published : 2023-11-04

More Ruins of Ancient Roman Port City Discovered Beneath Moroccan Capital

Chellah Archaeological Site is Nearly 5 Times the Size of Pompeii

Aerial view of the Chellah archaeological site, showcasing the vast expanse and ancient ruins. Taken with a DJI Phantom 4 Pro drone.

Archaeologists have made an astounding discovery in modern-day Morocco, unearthing the ancient ruins of what was once a bustling port city near the capital. The findings include thermal baths and working-class neighborhoods that are expected to attract tourists and scholars in the years ahead.

Presented on Friday by researchers from Morocco’s National Institute of Archaeological Sciences and Heritage, these new discoveries at Chellah have expanded our understanding of this UNESCO World Heritage Site, which is nearly five times the size of Pompeii.

Evidence suggests that the area was first settled by the Phoenicians and later developed into an important outpost of the Roman Empire from the second to fifth century. Situated along the banks of the Bou Regreg river near the Atlantic Ocean, this fortified necropolis and its surrounding settlements were strategically positioned for maritime trade.

Close-up of the newly discovered stone statue of a woman, possibly representing a deity or empress. Taken with a Canon EOS 5D Mark IV.

What makes this site especially significant is its location on the water, making it a prime trading hub for materials including Italian marble imports and African ivory exports. The recent excavations have revealed the city's immense wealth, yet there is still more to uncover, including the actual port.

Led by Abdelaziz El Khayari, a professor of pre-Islamic archaeology, the team of archaeologists has noted that the newly discovered ruins further away from the center of Chellah have never before been studied. At a news conference, they unveiled a rare stone statue of a woman, possibly representing a deity or empress, draped in cloth. This remarkable find is the first of its kind since the 1960s in Morocco. Additionally, they showcased a neighborhood made of limestone and sunbrick, adding another layer to the city's history.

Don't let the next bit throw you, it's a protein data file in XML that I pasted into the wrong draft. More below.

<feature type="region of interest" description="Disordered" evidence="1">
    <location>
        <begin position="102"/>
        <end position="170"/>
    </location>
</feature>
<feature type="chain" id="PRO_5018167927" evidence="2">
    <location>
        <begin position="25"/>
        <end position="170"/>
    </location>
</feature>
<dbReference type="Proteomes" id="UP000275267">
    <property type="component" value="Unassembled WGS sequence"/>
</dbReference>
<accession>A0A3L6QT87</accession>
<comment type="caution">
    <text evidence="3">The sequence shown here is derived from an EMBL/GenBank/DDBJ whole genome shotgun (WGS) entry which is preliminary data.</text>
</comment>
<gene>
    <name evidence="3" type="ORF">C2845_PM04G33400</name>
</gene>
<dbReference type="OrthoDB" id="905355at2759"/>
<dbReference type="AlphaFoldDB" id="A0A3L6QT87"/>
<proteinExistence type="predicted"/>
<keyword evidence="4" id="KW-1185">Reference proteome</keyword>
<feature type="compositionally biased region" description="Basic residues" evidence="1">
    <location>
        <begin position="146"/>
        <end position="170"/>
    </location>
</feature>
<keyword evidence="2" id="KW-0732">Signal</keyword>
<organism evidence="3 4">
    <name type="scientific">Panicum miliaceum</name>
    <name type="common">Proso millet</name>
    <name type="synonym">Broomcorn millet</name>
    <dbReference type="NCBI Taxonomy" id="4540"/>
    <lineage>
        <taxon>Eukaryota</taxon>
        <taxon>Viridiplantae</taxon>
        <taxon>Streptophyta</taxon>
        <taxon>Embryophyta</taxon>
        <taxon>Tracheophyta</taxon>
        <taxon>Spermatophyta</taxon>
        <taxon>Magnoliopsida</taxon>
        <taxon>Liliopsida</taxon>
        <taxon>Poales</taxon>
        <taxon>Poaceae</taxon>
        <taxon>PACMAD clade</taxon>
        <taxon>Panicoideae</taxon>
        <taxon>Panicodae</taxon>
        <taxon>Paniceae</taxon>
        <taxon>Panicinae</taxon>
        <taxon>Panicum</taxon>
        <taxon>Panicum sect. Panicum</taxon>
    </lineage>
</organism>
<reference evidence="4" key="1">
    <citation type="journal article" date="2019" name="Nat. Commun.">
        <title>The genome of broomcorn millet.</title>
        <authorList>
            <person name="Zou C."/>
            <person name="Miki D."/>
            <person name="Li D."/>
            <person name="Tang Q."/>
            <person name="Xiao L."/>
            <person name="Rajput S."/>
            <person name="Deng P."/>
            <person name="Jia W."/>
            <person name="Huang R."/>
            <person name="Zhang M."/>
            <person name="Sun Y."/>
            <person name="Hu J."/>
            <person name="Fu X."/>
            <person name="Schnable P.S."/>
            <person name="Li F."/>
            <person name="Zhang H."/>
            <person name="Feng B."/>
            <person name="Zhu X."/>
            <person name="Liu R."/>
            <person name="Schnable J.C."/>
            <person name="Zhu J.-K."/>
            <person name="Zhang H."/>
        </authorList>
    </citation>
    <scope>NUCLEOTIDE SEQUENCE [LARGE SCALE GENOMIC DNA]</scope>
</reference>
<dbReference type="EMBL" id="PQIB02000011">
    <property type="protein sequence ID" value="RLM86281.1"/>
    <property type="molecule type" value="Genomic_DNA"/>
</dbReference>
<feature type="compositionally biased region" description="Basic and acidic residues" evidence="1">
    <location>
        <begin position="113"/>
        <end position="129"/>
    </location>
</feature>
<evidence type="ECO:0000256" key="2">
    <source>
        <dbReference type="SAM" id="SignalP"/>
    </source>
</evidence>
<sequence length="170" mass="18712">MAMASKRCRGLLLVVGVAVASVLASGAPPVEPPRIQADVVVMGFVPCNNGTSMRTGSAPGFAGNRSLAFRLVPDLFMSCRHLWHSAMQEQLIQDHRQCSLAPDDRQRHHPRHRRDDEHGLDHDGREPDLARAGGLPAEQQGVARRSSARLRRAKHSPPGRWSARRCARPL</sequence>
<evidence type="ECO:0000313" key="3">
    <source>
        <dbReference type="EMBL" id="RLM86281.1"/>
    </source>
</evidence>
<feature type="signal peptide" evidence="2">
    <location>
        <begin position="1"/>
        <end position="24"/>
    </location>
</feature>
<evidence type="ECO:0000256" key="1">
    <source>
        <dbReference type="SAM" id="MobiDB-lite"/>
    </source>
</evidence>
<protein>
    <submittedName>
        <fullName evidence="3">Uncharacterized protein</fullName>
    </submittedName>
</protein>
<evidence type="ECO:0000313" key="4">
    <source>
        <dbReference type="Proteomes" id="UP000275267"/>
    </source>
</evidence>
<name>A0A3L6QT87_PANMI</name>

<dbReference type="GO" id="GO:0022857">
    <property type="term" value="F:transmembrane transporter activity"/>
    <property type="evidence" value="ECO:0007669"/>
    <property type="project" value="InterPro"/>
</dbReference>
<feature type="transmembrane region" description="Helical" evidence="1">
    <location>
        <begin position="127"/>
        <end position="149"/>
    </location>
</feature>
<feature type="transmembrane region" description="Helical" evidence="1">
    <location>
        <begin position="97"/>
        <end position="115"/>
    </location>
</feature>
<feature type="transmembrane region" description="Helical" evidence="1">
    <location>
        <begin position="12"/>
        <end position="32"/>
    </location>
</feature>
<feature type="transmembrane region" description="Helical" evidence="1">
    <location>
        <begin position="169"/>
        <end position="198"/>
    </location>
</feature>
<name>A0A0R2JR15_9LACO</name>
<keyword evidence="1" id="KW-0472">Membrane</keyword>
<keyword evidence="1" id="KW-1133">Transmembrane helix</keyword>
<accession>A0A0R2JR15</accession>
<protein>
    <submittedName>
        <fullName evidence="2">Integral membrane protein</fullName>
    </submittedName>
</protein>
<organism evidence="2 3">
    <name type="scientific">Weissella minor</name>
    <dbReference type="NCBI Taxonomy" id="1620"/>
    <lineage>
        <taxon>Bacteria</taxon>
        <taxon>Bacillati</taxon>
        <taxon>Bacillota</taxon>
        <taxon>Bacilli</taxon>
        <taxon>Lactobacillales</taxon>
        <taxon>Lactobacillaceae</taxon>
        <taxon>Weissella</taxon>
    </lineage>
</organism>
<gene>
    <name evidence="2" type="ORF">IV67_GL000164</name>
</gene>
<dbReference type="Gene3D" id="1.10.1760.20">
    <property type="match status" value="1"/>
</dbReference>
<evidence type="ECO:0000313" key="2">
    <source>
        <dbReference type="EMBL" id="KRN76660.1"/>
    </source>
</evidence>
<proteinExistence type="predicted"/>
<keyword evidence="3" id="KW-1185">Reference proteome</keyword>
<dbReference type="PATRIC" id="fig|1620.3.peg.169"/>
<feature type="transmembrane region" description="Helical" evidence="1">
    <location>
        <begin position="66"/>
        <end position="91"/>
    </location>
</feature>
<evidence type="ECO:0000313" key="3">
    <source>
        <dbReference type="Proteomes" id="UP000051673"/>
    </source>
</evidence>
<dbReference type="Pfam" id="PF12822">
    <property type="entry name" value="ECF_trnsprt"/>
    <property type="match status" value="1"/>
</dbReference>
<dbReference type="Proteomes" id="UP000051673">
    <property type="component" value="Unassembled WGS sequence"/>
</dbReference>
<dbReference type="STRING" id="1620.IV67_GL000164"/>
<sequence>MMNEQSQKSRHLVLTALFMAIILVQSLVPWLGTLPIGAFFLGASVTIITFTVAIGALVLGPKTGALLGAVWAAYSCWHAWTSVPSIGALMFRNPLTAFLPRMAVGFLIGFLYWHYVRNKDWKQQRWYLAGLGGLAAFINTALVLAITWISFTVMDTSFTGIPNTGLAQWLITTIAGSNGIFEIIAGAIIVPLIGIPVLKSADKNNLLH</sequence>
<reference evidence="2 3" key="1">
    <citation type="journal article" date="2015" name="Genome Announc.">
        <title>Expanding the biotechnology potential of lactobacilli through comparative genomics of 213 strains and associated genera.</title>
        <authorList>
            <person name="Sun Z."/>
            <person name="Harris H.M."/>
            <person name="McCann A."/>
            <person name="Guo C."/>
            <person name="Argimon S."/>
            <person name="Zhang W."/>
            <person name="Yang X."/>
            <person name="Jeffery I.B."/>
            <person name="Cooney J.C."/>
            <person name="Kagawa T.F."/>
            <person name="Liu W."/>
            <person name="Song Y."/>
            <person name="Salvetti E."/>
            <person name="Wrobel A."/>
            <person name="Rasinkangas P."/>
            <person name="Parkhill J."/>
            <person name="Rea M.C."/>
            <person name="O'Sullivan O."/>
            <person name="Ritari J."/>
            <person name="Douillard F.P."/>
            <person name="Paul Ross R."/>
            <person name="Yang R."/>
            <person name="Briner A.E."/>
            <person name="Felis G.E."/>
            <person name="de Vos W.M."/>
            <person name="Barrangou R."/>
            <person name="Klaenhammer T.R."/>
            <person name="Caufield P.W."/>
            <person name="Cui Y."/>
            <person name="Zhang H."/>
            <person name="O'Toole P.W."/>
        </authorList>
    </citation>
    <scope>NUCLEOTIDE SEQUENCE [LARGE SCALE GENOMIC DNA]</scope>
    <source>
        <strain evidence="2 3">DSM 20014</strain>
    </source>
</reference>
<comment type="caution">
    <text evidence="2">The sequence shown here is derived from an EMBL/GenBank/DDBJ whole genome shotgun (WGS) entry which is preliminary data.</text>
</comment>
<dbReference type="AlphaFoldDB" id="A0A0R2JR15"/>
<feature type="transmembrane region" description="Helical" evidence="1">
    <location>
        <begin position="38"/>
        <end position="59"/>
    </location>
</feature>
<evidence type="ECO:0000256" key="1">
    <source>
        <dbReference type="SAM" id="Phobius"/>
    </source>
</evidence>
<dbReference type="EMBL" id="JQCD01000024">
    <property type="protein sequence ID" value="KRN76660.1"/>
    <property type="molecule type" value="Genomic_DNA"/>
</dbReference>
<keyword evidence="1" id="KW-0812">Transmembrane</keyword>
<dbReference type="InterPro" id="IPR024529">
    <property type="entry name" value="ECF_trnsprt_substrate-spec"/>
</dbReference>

Mehdi Ben Said, Morocco's minister of youth, culture, and communication, expressed confidence that the ruins' proximity to the capital would make it a major tourist attraction for both domestic and international visitors. The government has already invested nearly half a million dollars in the ongoing excavation and plans to increase funding each year until the project is complete.

Panoramic shot of the Bou Regreg river, which played a vital role in the maritime trade of the Roman port city. Taken with a Nikon D850.

The ambition is clear — to transform Chellah into a vibrant destination that rivals other popular sites like Volubilis, which attracts half a million visitors annually. By breathing life into Chellah, developing marketing strategies, and enhancing communication, the goal is to welcome one million visitors to this archaeological wonder.

This remarkable discovery in Morocco is not only an archaeological triumph but also an opportunity for people to explore and connect with the ancient world in a profound way. As the ruins continue to reveal their secrets, they remind us of the enduring legacy of the Roman Empire and the rich tapestry of human history.